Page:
Yoga classes, trends, and apparel abound these days in settings that range from candlelit rooms to local breweries to paddleboards and trampolines. Glo-Sticks, retro playlists, paints, and blank canvases all seem to sweeten the pot by offering a “new twist” on an ancient practice. The National Institutes of Health estimates that 24 to 36 million Americans profess to love yoga; yet, despite all the hype, does modern yoga resemble the ancient practice at its origins?
Yoga comes from the word “to yoke,” meaning to combine – in this case, the union of body, mind, and spirit. The practice was created 5,000 years ago by Indian men, doggedly training their bodies to remain still for hours of soul-searching meditation. They wore loose-fitting clothing, not curve-hugging “yoga pants.” They sat on the ground, not on colored mats. The goal was not to multi-task or even engage with others but to detach from the material world and cultivate self-awareness – turning inward to explore the deepest layers of the self. The ritual was sacred and fairly complex, with intense concentration and focused, mindful breathing. The ultimate goal was to make peace with others and one’s place in the universe.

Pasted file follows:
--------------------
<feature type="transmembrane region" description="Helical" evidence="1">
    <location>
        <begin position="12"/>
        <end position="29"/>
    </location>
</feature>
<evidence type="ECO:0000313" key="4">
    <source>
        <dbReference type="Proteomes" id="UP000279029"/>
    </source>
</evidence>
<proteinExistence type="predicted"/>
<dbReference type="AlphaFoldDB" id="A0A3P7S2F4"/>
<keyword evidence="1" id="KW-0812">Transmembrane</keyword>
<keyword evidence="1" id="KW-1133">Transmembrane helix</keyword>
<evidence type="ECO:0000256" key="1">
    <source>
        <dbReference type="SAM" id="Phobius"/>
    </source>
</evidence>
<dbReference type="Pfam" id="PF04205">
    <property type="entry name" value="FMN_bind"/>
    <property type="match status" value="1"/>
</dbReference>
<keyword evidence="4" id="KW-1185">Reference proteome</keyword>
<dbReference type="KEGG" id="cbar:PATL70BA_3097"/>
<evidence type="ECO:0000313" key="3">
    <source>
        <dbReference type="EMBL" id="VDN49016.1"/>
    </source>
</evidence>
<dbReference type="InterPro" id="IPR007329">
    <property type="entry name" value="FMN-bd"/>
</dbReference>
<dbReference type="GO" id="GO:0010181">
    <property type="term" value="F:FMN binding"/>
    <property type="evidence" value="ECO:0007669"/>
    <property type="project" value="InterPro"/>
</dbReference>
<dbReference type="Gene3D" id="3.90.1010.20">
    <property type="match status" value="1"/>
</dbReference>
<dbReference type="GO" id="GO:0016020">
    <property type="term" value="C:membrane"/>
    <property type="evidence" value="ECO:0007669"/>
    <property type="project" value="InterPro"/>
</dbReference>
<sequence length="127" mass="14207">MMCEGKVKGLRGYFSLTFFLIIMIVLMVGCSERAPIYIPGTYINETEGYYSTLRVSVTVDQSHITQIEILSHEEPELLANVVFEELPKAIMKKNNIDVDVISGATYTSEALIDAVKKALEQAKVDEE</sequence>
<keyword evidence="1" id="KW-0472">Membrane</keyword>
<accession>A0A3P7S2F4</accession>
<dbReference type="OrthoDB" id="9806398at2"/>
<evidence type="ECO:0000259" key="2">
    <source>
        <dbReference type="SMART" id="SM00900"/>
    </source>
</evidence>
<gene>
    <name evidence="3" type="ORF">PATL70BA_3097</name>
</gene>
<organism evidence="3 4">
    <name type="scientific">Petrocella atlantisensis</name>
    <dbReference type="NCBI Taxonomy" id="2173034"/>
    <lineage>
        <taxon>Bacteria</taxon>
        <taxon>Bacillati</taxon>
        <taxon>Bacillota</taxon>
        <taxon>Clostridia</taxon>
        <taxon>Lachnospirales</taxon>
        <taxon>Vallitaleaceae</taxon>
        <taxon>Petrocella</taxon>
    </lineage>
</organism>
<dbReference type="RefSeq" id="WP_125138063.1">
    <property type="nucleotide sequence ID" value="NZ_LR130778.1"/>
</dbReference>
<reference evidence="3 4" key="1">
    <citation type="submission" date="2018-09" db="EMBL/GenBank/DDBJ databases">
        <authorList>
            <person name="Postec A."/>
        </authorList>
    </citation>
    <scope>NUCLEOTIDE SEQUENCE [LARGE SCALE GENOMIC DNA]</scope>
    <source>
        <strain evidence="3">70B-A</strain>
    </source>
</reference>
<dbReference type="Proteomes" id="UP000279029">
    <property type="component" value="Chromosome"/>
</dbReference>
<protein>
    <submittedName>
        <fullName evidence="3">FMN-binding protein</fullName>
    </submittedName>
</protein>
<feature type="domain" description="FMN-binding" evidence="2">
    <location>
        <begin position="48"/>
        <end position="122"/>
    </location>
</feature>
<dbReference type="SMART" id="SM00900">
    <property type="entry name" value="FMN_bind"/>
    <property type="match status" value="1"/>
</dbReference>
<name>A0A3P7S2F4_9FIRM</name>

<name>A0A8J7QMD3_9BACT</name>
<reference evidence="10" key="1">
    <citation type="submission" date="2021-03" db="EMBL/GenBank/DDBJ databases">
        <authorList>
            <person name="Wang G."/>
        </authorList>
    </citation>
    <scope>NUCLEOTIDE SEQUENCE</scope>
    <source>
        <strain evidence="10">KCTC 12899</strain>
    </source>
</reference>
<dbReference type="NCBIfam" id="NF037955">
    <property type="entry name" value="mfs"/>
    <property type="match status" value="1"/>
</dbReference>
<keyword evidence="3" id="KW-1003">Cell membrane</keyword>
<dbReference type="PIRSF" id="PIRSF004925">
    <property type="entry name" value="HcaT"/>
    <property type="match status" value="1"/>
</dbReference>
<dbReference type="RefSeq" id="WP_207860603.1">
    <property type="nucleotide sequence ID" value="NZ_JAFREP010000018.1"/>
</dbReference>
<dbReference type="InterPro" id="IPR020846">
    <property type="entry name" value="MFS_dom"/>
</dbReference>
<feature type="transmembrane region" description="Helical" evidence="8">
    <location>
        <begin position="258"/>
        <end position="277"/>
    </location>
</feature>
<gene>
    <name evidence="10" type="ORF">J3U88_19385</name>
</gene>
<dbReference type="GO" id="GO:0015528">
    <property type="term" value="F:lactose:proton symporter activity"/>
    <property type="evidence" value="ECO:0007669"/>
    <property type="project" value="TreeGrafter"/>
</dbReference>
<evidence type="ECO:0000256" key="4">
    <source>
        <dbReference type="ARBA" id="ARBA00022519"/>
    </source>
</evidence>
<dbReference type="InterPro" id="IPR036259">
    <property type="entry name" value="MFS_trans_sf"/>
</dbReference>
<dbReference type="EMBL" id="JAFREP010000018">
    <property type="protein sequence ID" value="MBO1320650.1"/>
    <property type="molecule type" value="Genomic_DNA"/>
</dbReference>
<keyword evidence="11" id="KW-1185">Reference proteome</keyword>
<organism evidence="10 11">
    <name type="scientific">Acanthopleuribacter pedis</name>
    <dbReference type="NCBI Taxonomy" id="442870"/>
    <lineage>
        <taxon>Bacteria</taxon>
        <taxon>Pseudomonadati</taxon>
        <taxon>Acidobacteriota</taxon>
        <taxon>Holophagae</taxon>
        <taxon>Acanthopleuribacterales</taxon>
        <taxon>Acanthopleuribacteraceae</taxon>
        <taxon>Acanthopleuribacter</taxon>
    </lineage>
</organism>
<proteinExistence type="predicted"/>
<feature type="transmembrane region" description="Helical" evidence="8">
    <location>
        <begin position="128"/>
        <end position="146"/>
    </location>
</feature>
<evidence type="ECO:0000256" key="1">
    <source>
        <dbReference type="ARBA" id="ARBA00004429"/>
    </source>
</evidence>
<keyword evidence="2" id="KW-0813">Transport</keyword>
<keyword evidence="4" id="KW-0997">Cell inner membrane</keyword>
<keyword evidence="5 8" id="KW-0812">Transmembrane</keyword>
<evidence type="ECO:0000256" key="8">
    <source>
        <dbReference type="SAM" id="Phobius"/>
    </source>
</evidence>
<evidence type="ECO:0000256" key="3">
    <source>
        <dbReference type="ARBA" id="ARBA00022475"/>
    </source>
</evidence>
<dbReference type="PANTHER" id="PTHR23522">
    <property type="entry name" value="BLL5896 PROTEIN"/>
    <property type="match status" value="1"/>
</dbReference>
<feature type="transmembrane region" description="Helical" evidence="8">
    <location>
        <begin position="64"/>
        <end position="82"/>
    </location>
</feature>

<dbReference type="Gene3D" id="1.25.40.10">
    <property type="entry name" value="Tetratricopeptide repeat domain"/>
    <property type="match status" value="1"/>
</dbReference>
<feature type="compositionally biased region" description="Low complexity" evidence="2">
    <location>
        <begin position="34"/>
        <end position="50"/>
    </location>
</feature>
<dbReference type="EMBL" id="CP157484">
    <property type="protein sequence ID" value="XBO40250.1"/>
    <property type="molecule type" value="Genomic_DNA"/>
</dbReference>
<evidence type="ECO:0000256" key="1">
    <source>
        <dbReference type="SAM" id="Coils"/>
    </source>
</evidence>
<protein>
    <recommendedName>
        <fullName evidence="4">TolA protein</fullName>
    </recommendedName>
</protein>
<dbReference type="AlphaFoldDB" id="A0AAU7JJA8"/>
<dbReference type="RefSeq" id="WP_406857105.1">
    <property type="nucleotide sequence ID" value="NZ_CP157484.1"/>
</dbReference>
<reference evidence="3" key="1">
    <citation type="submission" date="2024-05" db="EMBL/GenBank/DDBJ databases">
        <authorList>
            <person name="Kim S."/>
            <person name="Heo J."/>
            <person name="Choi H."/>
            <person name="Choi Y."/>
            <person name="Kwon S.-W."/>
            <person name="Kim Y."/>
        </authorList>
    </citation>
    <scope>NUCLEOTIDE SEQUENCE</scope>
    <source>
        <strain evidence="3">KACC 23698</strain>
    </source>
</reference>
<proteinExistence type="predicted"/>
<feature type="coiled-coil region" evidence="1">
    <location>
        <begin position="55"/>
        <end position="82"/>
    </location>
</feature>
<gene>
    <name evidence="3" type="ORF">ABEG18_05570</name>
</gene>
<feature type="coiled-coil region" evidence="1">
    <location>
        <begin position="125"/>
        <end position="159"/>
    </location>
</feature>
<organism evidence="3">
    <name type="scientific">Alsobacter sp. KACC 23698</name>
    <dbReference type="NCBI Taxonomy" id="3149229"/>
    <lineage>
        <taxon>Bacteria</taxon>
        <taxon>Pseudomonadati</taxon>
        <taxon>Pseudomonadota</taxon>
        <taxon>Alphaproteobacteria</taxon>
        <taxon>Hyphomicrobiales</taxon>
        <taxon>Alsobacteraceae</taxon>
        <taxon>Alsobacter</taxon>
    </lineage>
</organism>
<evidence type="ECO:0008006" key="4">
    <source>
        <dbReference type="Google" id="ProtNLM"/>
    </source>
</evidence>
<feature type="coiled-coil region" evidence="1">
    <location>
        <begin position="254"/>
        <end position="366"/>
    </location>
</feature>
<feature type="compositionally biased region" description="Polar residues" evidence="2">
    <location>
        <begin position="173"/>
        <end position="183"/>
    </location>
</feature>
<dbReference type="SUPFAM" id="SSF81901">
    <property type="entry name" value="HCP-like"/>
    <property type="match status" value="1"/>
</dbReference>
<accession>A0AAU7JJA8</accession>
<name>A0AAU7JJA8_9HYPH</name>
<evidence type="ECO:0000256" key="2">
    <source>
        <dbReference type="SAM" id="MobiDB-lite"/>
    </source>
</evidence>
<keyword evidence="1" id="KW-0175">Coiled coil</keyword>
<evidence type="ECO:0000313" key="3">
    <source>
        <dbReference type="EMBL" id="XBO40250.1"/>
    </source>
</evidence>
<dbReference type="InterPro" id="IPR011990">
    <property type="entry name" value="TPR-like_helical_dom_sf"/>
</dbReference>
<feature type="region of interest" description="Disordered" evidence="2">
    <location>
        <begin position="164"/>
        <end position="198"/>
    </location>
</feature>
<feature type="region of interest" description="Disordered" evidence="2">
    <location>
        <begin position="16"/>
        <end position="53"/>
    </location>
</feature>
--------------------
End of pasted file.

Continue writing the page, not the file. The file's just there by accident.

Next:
The more popular yoga has become, the more it seems to wear a mystical aura as a cure-all for any physical ailment, mental blockage, or lack of spiritual alignment. Its three main components are:
- Poses (asana)
- Breathing (pranayama)
- Focused gaze (drishti)
Exercise science reaffirms the powerful combination of yoga’s three aspects: it permits the mind and body to rest, promotes blood circulation, and stimulates the body to eliminate toxins. But Westernized yoga itself, as we know and practice it today, actually represents just two out of the “eight limbs of enlightenment” outlined in the Yoga Sutras, ancient Hindu, and Buddhist texts. Modern-day yoga arose in the late 19th century, rounding itself out with elements of Indian wrestling and European gymnastics.
Is there a “right” way to practice yoga? Whether it’s a (relatively) traditional 19th century approach or the latest evolution of a dynamic practice, many teachers say that connection to the self makes any version of the practice authentic and valid—with the important caveat that you avoid over-exerting yourself and risking injury.
Are you a yoga devotee? Are you looking to get started? At Natural Health Chiropractic and Acupuncture, we will enhance and complement your practice with our holistic approach to wellness, stress relief, and personal evolution.
Natural Health Chiropractic & Acupuncture serves the residents of Rochester, New York and the surrounding areas. Our location in Gates is conveniently located just off I-390 with easy access and plentiful parking. Easy to get to from Greece, Spencerport, Chili, and Henrietta.Leave a reply →